Monday, June 10, 2024

Where is the Monument?

February 1, 2008 by  
Filed under News, Weekly Columns

( Black History Month: A time for African-American slave descendants to reflect, uplift the honorable triumphs attained by ancestors, and pay righteous homage to African-American ascendants whom fought hard for the freedoms in which African Americans are privileged today? Or is it?

Descendants of African-American slaves seem to place no value on the valor, courage and fortitude demonstrated by their ascendants. The life and death struggles seem to be unappreciated by these sons and daughters of those once subjugated.

How is it that some of the most significant moments in Black American History remain ignored and ill-appreciated? For instance, the Middle Passage. African-Americans of today seem to disregard, rather than cherish, the memories of the millions who lost their lives after being forced–shackled and underfed–to walk in slave caravans–sometimes as far as 1,000 miles–to a fate worse than death:

Ascendants were placed on slave ships bound for the Americas; those too sick or weary to keep pace with the caravans were often killed or left to die. Others that did make the ship either voluntarily jumped overboard as means of escaping the horrific new life, or were deliberately pushed overboard due to failing health. No honoring the memories of these millions who perished during the Middle Passage exists.

As for the countless numbers who survived the Middle Passage, they were met with an even more dismal fate than the voyage to the new world–the harsh realities of enslavement. They were stripped of their identities, given new names, and taught to envision themselves and their African heritage as inferior and barbaric. Their slave masters insisted on total obedience. This led to complete dependence on the master, which cultivated infantile characteristics in many of the slaves. The masters taught slaves to reject their past while adopting the values of their masters. These transformations were achieved in the most heinous and inhumane ways–through torture, maiming, castrating, sodomizing–ever before witnessed by humankind.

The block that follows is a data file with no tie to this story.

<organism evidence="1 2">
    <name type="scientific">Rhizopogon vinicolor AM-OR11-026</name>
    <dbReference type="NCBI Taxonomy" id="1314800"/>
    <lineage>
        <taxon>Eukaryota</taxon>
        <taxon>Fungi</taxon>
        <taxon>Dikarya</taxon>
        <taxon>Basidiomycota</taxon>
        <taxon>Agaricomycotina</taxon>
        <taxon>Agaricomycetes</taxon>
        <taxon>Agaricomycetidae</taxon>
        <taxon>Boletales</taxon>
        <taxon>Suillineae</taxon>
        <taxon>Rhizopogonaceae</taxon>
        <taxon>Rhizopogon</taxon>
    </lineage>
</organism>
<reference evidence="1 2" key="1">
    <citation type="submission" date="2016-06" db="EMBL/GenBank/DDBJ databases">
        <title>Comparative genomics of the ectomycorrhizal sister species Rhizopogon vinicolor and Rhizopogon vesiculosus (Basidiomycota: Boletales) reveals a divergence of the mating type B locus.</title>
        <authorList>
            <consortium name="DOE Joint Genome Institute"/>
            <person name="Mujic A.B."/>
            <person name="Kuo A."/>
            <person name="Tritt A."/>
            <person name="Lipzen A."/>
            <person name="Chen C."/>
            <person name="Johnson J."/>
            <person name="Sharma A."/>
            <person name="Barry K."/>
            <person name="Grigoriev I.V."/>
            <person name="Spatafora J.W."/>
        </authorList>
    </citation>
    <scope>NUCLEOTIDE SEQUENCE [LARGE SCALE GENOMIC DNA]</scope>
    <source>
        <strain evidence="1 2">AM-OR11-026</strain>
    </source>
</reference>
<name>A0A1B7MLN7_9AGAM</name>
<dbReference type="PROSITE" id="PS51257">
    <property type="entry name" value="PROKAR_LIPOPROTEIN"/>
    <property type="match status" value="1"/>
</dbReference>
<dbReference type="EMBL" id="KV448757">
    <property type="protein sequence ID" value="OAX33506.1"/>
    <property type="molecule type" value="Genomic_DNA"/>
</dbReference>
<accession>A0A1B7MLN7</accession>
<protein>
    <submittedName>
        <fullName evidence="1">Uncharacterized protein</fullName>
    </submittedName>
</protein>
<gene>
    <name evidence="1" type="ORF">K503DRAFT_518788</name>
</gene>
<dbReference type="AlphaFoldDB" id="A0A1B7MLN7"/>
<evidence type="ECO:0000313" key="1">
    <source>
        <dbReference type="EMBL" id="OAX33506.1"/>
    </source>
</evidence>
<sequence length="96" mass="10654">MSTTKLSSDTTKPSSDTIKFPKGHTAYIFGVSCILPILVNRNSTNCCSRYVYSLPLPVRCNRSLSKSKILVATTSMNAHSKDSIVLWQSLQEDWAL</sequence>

However, in spite of all torturous experiences endured, the resilience of the African-American slave prevailed. Somehow from these ashes of despair, like the mighty phoenix, arose a solid, strong, and magnificent race of people founded on individuality, pride, and dignity. Negro Spirituals, Blues and Jazz are all by-products of African American ingenuity during these trying times, created to maintain a sense of sanity, individuality, and heritage. These innovations also represented their sheer refusal to allow their spirit to be defeated.

Yet the struggles, sacrifices, and accomplishments of the African slaves have largely been ignored or underappreciated by their descendants. As though to rub salt into one’s wound, no greater evidence exists to support this argument than that of the shameless embracing–by the progenies of African slaves–a word that was used to dehumanize, degrade and demean their ascendants: the n-word.

This month, rapper Nas will shamelessly release an album entitled, N**ger, and the on-going saga of Aaron McGruder’s Boondocks continues. These entertainment figures, comedians, other rappers and entertainers alike, along with many in the general public, are all byproducts of a dastardly mind-controlling past which has conditioned them to disrespect themselves and the sacred memories of their ancestry.

The chilling effects of a mind manipulating process that slaves fought hard not to succumb to and African-American civil rights leaders gave their lives to reverse has withstood the test of time, continues to be passed down through the generations, and prevails in this 21st Century–at the hand of African Americans. Carter G. Woodson said it best: “When you control a man’s thinking, you do not have to worry about his actions.”

This trickling down effect is highly evident in Nas’s thought process, who has not only elected the word “N**ger” for the title of his album, but deliberately chose to wait until this month, Black History Month, to release the album. Self-respect, honor, dignity and pride are non-existent among way too many descendants of the once proud and self-respecting African slaves.

Black History Month seemingly becomes less significant with each passing year. This year is proving to be no exception. Nas will so obligingly demonstrate that his black voice serves as a ventriloquist from the acculturation of the slavery process, casting further aspersions upon the true significance of Black History Month.

Instead of erecting a monument to the sacred and cherished memories of their ascendants, a maelstrom of contempt, disrespect and rejection exists in its place. Centuries ago, blacks were leading other blacks into physical enslavement. Centuries later, history is repeating itself. Blacks are once again leading other blacks into enslavement, only this time, towards mental bondage.

Message to the Black Family

If your children don’t remember,
Who their ancestors were,
Please don’t let them forget,
That they were a Dignified and Spiritual People.

~ Gerald W. Deas, M.D., 1988

Written By H. Lewis Smith

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